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By Tire Agent Staff
May 05, 2022
In this post, we answer common questions about replacement tires:
You probably didn't care too much about fashion when you were a kid. You were fine putting on the nearest shirt and pair of shorts, whether they matched or not. Garanimals made things so easy -- match the tags for no-brainer outfits. If only tires and cars came with Garanimal tags ...
We get lots of questions about replacement tires, like, do you have to keep the same kind of tires that came on your car, and what are mismatched tires? What are OEM tires? And can you put different tire brands on a car?
You don't have to keep the exact tire that comes with your vehicle, but you should know a few things about mixing and matching tires.
Let's begin with defining OEM. It stands for original equipment manufacturer, which means when you buy your car, whatever comes with it is considered original equipment. OEM examples include the vehicle's sound system, brake pads, steering wheel, and, of course, tires and rims. Sometimes, they're referred to as "factory" or "stock" parts.
OEM tires are those specified by the automaker and installed on the vehicle when first purchased. They are the standard tires.
Your car's manufacturer collaborates with tire companies to select tires that will meet various performance specifications for a brand-new vehicle. They choose tires that balance ride noise, handling, longevity, and fuel efficiency.
OEM tires are designed to provide the performance the manufacturer of your vehicle intended. Fitting a new set of OEM replacement tires when the original stock tires wear out is an ideal choice to help preserve a consistent driving experience and maintain those performance features as they came from the factory.
When selecting an OEM tire, the automaker may prioritize one component of the tire's performance over another, depending on the vehicle. For example, it might prioritize how your car handles over fuel efficiency.
Non-OEM replacement tires allow you to select which attributes you want to prioritize -- for example, fuel efficiency over road noise reduction.
Mismatched tires could mean several things, such as different brands, different tire treads, and different tire sizes. Typically, the question of mismatching tires comes up when tires go bad. Do you have to replace one tire or all four?
We recommend installing the same tires to each wheel position on your vehicle for optimum safety and performance. The front and rear tires should have the same brand, size, tread pattern, load index, and speed rating.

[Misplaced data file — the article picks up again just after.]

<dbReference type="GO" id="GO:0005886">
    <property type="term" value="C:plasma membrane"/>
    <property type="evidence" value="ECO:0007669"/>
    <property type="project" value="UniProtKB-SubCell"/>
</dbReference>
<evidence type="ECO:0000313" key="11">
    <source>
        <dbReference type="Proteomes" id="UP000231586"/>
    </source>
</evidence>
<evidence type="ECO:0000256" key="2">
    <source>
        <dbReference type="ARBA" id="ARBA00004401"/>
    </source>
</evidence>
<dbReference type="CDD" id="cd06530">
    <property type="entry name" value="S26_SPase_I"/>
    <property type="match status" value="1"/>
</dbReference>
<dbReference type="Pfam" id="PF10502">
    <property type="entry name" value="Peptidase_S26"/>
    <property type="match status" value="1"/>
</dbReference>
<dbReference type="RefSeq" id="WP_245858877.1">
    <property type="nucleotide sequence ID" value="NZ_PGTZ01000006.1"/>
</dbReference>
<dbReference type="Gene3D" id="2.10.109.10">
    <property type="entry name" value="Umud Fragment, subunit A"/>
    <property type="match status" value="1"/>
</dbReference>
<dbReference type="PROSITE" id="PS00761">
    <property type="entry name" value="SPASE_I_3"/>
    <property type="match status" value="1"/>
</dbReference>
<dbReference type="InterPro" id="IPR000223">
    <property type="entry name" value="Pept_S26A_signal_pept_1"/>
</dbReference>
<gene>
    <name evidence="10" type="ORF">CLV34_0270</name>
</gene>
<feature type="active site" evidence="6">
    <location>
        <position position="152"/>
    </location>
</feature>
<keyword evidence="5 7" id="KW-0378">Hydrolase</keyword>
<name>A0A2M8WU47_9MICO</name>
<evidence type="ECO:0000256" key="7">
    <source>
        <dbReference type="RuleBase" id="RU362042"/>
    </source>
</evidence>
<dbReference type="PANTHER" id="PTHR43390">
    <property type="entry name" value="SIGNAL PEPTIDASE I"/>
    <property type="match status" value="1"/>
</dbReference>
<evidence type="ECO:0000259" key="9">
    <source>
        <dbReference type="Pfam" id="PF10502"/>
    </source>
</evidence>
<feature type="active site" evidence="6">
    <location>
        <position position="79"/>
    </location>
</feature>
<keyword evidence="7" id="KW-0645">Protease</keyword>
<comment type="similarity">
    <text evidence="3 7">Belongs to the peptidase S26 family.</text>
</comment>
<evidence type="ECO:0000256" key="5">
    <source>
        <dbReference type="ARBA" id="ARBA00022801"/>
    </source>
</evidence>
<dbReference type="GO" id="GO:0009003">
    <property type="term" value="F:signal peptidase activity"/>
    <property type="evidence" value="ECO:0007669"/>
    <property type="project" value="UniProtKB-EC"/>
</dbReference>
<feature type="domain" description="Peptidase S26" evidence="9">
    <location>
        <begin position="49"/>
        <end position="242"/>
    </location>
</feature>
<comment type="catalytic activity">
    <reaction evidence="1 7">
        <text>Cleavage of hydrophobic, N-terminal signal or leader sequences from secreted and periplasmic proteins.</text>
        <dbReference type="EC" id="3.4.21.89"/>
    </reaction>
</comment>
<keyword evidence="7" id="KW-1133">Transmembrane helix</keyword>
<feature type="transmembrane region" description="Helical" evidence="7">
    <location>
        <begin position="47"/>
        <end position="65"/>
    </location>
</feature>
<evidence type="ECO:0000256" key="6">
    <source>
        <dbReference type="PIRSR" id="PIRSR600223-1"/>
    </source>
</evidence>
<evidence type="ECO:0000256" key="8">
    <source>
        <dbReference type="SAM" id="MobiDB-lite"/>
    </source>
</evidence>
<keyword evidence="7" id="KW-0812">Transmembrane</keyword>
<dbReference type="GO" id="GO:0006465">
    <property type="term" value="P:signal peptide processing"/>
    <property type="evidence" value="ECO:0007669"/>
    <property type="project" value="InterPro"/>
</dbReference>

At the very least, tires must follow the vehicle manufacturer's guidelines for tire size, load index, and speed rating. In many countries, it is a legal requirement.
That's because driving a vehicle with mismatched tire sizes, load indexes, or speed ratings could put you and others on the road in danger. It's best to consult a trained tire professional or follow the car manufacturer's specifications.
So, yes, you can change your tire brand from OEM to other brands for replacement tires; however, it's best to have all four tires (and the spare) in matching size and tread type, as per manufacturer specifications.
It's not recommended to mix tire brands. But if it's unavoidable because of budget limitations or availability, it can be done.
One critical element when mixing brands is to have the same brand and tread pattern across the same axle. Don't put 2 different tires on the same axle. That means having identical tires on the front axle and matching tires on the rear.
To maintain the best control and stability, you should avoid mixing tires with different tread patterns, internal constructions, or sizes. Use identical tires on all of your vehicle's wheel positions. There are exceptions to this rule, usually with some sports cars; however, in general, don't mix tread types or tire and rim sizes on your car.
And never mix all-season or summer tires with winter tires or run-flat tires with non-run-flat tires.
As always, for safety and performance questions, consult a tire professional when it's time to replace your wheels. It's always better to be safe than sorry.
When it comes to replacement tires, it doesn't matter what brand you put on your vehicle, as long as it is the right size and tread type, which we cover in this guide to decoding tires. Brands can matter when it comes to warranties, quality, and other factors that matter to you, the buyer. That's why we make our tire search easy. Enter your vehicle make, model, and year and we'll match you with a variety of tires from our collection of 70+ tire brands.